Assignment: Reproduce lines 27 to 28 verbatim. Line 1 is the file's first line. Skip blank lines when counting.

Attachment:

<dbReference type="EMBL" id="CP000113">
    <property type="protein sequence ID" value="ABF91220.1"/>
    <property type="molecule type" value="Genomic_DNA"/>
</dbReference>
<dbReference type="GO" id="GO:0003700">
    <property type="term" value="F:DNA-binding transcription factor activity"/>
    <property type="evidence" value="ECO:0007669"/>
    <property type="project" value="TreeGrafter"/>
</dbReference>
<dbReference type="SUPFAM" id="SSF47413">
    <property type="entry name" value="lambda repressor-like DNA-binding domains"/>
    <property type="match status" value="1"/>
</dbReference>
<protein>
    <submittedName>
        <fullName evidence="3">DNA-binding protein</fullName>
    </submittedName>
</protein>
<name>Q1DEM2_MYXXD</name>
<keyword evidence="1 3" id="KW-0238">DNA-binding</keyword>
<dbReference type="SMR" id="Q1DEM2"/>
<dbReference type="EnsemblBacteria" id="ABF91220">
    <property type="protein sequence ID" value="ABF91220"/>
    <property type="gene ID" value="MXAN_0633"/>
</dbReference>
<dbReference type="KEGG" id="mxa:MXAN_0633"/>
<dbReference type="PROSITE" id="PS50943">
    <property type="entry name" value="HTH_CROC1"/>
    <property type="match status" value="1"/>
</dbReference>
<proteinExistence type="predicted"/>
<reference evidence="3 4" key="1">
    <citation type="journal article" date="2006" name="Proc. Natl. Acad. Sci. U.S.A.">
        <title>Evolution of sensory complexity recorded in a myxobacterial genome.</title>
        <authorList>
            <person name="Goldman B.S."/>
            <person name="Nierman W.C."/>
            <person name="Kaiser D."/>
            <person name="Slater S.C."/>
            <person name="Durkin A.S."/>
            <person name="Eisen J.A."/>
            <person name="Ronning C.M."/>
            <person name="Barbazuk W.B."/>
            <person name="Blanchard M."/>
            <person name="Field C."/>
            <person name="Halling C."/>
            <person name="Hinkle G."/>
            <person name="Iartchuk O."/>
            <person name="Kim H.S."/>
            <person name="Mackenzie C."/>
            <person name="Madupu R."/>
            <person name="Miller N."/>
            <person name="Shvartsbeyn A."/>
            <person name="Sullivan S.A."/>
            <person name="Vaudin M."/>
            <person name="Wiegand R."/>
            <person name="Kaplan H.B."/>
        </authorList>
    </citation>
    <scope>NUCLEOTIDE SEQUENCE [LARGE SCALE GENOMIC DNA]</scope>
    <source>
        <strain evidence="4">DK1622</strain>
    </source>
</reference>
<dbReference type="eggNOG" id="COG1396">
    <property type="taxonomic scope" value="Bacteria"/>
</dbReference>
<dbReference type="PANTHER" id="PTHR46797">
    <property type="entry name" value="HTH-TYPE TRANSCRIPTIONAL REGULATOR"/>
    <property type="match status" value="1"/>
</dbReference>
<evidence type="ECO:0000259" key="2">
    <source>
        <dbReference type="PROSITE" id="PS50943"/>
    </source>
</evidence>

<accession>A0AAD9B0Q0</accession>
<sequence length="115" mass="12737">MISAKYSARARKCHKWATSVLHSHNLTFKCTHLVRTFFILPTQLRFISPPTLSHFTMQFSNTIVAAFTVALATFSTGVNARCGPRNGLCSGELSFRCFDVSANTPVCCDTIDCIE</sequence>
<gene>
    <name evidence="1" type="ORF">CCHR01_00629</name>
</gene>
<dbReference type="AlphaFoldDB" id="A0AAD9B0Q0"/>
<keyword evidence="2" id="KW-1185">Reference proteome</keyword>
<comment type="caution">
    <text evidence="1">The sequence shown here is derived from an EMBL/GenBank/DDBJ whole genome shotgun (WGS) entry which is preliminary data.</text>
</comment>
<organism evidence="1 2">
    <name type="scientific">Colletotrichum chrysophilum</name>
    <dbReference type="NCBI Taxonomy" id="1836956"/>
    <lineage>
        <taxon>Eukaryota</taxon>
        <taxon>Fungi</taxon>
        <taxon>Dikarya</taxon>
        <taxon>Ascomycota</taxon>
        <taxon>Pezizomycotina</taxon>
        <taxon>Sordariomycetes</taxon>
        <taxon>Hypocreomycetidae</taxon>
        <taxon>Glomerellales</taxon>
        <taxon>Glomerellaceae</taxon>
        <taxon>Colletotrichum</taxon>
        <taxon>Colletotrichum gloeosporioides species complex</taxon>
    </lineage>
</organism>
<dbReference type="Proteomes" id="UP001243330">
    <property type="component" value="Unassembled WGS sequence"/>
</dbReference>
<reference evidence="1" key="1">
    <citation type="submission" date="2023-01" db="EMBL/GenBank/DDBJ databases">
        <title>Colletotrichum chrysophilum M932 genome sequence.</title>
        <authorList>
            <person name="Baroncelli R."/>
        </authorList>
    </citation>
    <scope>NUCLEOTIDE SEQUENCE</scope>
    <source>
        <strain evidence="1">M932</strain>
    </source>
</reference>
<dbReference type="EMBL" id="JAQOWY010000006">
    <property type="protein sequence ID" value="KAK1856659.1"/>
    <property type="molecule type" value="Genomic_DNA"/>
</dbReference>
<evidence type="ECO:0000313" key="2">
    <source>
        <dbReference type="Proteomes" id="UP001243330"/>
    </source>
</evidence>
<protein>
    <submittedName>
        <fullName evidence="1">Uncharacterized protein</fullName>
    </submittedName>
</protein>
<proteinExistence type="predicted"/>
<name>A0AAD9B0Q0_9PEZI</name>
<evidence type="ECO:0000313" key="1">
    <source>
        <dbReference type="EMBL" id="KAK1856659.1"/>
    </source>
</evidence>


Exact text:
<dbReference type="PROSITE" id="PS50943">
    <property type="entry name" value="HTH_CROC1"/>